Manchester Theatre Awards

> Independent informed reviews by the region’s most experienced critics

All I See Is You

Kathrine Smith
Octagon Theatre
Octagon Theatre, Bolton
06 April 2018 to 14 April 2018

Bobby (Ciaran Griffiths) and Ralph (Christian Edwards) are chalk and cheese - the former works in Woolworths and lives in a Council house while the latter is a trainee teacher and an insatiable reader. But the two are drawn together by an irresistible passion, which is a problem as All I See Is You takes place in the 1960s when homosexuality was still illegal.    

Kathrine Smith’s play is based on news reports and biographical accounts from the 1960s but the author avoids any dry recital of details and exposition. The corrosive effect of institutionalised repression is demonstrated thorough the reactions of the characters. Ralph tries to convince himself that it is in the best interests of his family and himself for him to suppress his sexual nature and pass as heterosexual, going so far as to start courting a girl. Bobby becomes ragingly promiscuous, shagging anything in trousers and, it is implied, is close to being a rent boy. Both of them are screamingly unhappy and living lives of absolute desperation.

Yet Bobby and Ralph are not simply articulations of the author’s opinions about the dark times when homosexuality was illegal but are rather finely drawn characters. Initially, Bobby is gauche and almost puppyish in exploring his emerging sexuality while also being wracked with Catholic guilt. Ralph cannot hide his pride at his professional achievements and at being the first in his family to attend university. There is a strong sense of time and place in the play. The ‘underground’ network of homosexual pubs and clubs is very well described and there is the horrible awareness that parents would be willing to condemn their own children and see them prosecuted or brutalised with ‘aversion’ therapy.

All I See Is You is the second of the winning entries from The National Octagon Prize which, this year, required the submission of duologues. Although both Christian Edwards and Ciaran Griffiths address remarks directly to the audience, the highly physical staging by Ben Occhipinti ensures that the play is dramatic and forceful rather than just a pair of talking heads. Occhipinti delivers a beautifully shaded production, gradually moving from an intoxicating love affair with surprising comedy to a nightmarish tale of persecution. Hanging over all of the scenes, however, is a confused sense of guilt and shame which is the exact opposite of modern culture in which ‘Gay’ and ‘Pride’ are inextricably linked and helps to make clear why that development is so vital.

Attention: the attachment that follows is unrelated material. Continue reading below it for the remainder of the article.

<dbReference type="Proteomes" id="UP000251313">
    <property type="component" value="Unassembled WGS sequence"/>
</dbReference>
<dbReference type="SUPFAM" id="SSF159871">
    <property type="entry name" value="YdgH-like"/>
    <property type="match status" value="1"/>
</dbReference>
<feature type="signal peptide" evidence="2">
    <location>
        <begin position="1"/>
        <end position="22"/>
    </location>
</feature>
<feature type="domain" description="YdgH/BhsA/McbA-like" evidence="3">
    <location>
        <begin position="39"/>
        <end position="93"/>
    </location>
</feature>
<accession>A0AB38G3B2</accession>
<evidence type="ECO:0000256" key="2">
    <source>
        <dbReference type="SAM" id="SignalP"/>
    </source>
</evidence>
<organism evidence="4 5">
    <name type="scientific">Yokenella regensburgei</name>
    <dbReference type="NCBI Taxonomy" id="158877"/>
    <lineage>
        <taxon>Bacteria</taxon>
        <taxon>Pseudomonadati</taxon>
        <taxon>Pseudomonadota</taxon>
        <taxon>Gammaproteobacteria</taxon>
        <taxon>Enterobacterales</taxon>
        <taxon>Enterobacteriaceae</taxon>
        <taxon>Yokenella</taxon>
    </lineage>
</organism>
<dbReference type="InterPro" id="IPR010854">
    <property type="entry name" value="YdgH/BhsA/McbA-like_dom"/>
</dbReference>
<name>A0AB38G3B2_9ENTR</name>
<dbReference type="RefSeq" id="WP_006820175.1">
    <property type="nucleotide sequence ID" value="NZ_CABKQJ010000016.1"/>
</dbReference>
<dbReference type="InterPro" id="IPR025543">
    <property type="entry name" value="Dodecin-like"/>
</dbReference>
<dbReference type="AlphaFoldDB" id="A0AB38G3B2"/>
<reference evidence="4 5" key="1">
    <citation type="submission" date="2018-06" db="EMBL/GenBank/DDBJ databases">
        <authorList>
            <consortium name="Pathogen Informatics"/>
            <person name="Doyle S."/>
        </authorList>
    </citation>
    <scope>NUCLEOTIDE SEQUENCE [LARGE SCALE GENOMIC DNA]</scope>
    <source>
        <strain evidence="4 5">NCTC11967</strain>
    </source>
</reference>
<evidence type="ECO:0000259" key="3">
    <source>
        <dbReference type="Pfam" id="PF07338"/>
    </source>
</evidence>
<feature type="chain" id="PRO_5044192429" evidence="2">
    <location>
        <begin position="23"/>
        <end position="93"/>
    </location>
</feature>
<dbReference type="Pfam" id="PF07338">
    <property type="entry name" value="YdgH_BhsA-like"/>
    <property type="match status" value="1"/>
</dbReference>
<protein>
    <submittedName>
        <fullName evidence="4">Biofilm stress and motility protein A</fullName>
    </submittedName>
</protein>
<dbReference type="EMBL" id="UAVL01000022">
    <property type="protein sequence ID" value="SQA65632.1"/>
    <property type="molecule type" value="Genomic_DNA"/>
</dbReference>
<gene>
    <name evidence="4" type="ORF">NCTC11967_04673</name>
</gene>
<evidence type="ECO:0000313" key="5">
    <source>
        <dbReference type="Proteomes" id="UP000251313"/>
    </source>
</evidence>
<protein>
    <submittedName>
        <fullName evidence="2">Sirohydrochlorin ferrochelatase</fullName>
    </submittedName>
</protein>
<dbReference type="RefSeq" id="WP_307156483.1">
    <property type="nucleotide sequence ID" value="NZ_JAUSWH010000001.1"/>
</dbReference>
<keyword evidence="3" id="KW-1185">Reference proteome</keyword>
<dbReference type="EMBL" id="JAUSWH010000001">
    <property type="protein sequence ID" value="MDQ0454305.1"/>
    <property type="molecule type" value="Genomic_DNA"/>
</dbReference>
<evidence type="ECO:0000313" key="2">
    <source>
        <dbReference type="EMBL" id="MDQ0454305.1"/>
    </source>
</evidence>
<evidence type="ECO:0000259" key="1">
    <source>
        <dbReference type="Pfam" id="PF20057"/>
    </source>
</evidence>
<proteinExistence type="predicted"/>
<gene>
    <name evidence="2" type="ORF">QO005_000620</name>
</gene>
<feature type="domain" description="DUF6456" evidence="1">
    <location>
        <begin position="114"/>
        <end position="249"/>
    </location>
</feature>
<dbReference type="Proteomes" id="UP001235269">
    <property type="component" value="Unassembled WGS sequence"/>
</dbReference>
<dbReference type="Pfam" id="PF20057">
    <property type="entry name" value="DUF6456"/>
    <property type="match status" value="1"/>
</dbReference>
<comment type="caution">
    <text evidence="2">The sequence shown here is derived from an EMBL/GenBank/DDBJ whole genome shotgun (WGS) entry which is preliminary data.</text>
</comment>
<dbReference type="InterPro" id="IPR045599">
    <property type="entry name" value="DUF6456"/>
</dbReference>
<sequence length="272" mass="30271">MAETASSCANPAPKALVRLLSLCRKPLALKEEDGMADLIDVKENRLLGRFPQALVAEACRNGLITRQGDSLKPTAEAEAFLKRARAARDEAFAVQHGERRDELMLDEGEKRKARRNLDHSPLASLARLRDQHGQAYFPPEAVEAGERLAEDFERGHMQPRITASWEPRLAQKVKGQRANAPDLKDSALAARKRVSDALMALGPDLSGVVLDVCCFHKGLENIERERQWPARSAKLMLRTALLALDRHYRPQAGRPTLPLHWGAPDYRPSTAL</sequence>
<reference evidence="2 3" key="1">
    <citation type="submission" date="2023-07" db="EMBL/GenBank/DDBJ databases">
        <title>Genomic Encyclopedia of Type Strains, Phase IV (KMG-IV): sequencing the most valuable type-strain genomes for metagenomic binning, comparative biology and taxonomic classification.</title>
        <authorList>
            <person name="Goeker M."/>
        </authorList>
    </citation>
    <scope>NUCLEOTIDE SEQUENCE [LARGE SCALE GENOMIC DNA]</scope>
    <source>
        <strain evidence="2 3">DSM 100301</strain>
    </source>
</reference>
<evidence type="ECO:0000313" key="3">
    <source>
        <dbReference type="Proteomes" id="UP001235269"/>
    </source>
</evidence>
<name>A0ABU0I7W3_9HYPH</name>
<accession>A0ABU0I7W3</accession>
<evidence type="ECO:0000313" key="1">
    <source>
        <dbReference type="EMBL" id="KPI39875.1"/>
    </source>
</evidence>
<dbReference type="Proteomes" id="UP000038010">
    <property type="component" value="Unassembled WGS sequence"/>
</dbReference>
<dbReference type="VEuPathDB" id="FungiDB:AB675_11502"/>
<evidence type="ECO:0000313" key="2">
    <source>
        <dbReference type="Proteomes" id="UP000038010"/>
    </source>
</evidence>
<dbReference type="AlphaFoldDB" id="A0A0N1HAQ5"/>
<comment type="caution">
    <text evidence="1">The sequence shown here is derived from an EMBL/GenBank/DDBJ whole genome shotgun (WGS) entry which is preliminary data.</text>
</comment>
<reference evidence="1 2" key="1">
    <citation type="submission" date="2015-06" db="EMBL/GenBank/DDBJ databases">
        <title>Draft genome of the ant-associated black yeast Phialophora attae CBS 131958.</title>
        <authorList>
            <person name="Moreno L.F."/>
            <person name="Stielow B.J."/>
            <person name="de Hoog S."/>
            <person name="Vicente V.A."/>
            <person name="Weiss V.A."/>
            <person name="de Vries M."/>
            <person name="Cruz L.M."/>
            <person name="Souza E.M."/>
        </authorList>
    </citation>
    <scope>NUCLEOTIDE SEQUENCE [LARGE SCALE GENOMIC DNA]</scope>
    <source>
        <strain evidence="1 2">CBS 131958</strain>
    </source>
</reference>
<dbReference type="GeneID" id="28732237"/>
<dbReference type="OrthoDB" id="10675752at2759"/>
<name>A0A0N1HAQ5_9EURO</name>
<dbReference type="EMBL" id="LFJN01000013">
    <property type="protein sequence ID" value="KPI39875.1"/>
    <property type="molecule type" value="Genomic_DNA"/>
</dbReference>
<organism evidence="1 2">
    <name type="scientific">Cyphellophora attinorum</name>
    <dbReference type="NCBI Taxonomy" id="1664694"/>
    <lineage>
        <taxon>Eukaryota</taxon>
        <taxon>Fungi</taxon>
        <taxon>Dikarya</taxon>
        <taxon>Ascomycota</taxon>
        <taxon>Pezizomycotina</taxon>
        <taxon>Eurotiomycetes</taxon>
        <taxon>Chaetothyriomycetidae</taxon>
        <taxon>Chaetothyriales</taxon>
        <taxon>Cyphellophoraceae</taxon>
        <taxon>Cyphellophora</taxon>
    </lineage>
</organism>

Christian Edwards’s Ralph starts the play as the more confident of the lovers only to descend into confusion and guilt at trying to conform to the behaviour that is considered ‘normal’. Ciaran Griffiths channels Bobby’s passion and sense of injustice into a barely concealed rage. He paces the stage like a boxer looking for a fight – jaw thrust out and eyes glaring – a shattering portrayal of someone driven to live his life on the edge.

All I See Is You goes to show that the judges of The National Octagon Prize know how to pick a bloody good play.

Reviewer: David Cunningham

Comments

Comment by David Chadderton

I partly agree with David, but I have reservations.

Firstly, the pace is certainly snappy in the first half of the play, but it grinds to a crawl in the second half and I found that it really dragged in places, not helped by a script that depends greatly on narration with all the exciting parts happening offstage. Secondly, I thought the fact that it was based on documented research was evident—there are facts liberally scattered through the play and there is the storytelling element from the playwright, but it is lacking in the details that could have come from speaking to someone who was actually there and that would have brought it all together.

There are some nice scenes and a couple of great performances, particularly Griffiths in the significantly better developed role of Bobby, but I think the script would benefit from more development.